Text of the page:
The Return of Vamana

The Return of Vamana

S Ranganathan
INAE Distinguished Professor
Indian Institute of Science
Jawaharlal Nehru Centre for Advanced Scientific Research
& National Institute of Advanced Studies
Bangalore
rangu2001@yahoo.com

Even as the girl in Malgudi adjusts with one hand the Mysuru Mallige, the other hand is twirling the knob of the Ipod-nano. Nano is everywhere. The textile industry markets nanotech shirt. The cosmetics industry goes gaga over ancient Kajal and then wants to add that most beautiful of all molecules- the buckminsterfullerene- to the powder. In its more powerful form it allows in an inexorable fashion the implementation of Moore’s Law, formulated over forty years ago. The law states that the number of transistors doubles every eighteen months. It has a corollary that the cost of the fab needed for manufacturing these tiny miracles doubles at the same rate, giving nightmares to the Ministry for Information Technology in India. In its most dramatic form, Intel unveiled its teraflops chip, which packs a mean punch in its 65 nanometer dimensions. With 60 cores assembled together, a gargantuan machine of a decade vintage is replaced by a tiny tiled piece. It is a measure of some joy and minor regret that this amazing feat was accomplished by an Intel design team, which had a large number of Indians from Bangalore. The regret, of course, is that it is still Intel Inc and not India Inc.

The word Nano spells magic It is given the National Initiative status by two Presidents of the USA , written with a Jeffersonian idiom couched in words of great eloquence and promise. It was felt by President Clinton and President Bush that long after their escapades in the White House or the Middle East are forgotten, the opening of the nano-Kingdom will be seen as their legacy. Our own Rashtrapathi Bhavan was not immune to the charms of the very small. The corridors of the Departments of Science and Technology and Biotechnology are abuzz with nano.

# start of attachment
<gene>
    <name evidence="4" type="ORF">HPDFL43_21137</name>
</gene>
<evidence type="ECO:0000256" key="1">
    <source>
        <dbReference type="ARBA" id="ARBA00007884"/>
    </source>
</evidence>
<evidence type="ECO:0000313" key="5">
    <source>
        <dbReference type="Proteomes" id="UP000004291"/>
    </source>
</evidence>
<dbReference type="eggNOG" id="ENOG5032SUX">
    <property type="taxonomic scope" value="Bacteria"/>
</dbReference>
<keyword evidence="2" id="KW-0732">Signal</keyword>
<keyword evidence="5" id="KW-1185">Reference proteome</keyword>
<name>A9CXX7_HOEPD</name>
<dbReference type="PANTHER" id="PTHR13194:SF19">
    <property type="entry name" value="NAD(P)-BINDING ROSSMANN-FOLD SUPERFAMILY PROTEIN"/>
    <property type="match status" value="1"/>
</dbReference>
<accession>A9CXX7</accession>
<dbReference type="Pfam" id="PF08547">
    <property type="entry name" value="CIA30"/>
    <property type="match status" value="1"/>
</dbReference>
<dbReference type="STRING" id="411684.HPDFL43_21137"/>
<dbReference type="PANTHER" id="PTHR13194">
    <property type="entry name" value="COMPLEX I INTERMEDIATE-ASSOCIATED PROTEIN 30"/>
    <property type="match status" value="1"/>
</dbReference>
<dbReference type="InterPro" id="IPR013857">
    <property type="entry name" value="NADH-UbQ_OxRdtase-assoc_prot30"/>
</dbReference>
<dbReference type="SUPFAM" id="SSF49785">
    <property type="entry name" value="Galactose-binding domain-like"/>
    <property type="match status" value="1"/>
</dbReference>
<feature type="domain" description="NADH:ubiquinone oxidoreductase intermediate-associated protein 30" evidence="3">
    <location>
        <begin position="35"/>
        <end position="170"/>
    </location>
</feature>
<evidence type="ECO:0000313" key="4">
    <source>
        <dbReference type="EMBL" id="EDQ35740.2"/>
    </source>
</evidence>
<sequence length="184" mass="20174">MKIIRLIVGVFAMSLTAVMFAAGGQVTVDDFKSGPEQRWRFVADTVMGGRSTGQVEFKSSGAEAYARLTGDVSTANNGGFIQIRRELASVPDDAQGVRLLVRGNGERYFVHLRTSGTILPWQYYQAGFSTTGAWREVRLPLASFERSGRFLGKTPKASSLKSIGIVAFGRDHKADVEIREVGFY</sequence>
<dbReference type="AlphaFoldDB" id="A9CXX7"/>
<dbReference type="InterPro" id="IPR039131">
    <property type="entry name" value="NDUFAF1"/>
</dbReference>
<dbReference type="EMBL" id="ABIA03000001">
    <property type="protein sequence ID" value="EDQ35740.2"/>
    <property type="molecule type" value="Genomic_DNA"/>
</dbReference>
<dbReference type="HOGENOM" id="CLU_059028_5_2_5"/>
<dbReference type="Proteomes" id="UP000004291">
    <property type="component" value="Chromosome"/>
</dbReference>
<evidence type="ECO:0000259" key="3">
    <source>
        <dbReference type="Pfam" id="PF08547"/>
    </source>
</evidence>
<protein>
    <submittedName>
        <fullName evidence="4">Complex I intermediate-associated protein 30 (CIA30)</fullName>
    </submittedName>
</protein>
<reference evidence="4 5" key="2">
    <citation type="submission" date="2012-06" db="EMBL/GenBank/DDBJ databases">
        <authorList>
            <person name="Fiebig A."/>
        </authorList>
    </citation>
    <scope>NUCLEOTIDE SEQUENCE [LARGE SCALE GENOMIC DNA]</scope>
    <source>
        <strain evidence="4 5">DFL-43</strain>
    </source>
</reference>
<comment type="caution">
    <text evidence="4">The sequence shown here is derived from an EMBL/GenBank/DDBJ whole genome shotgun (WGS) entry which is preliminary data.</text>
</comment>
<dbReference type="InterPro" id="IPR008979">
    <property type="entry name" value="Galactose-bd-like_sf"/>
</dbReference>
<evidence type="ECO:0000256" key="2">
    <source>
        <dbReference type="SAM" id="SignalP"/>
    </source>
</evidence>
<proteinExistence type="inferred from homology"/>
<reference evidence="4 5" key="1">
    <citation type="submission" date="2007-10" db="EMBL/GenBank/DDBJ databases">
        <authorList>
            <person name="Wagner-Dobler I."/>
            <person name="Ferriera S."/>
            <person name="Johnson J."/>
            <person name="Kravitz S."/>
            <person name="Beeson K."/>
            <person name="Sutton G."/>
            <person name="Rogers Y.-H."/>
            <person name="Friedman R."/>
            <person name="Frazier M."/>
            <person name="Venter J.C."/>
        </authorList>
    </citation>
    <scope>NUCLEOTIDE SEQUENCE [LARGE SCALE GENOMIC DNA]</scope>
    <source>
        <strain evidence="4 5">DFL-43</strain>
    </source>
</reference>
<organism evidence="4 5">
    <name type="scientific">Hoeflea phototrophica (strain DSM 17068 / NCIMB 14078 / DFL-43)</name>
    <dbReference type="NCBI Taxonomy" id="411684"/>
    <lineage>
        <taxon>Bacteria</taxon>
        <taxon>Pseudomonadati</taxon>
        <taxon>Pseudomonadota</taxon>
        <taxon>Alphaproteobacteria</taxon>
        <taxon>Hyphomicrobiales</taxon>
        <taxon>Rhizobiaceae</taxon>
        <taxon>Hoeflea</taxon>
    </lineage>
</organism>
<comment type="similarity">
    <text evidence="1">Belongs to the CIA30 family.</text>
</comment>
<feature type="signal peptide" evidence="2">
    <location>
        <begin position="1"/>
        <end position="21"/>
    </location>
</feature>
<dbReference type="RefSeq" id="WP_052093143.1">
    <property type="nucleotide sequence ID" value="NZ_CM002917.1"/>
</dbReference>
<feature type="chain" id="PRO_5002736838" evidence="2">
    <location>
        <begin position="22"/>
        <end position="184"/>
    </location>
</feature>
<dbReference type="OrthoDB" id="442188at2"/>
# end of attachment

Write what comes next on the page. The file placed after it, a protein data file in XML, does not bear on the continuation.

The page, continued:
What is Nano? Nano means ‘ dwarf ’ in Greek. It is one billionth of any unit. While this word itself was not used in 1959, Richard Feynman immortalized this tantalizing concept that we can see the very small and move atoms and assemble them by stating that there is plenty of room at the bottom.

As happens with such situations, this was not noticed by many. Then along came Herbert Gleiter, who devised a most amazing way of preparing small clusters of metals and gave life to nanostructured materials. Even then the science may have remained dormant but for two spectacular discoveries- namely Buckminsterfullerene by Robert Smalley and H W Kroto and the discovery of the Scanning Tunneling Microscope by Heinrich Rohrer and G Binning. Now suddenly the one billionth of a meter can be seen and touched. The images that the micrsoscopes revealed were bewitching, the most famous being the creation of the IBM Logo with Xenon atoms.

Where does Vamana come into this? He is the fifth avatar of Vishnu in the Hindu Mythology and is the first human form in the incarnations. Vamana means ‘dwarf ‘. As has been narrated many times, Vamana requests King Bali for as much space as could be covered by three of his footsteps. On being granted his wish he takes the Viswaroopa and occupies all space and earth and the head of the king. It may be fanciful but it appears that nanoscience and nanotechnolgy are following a similar path of taking all space in science.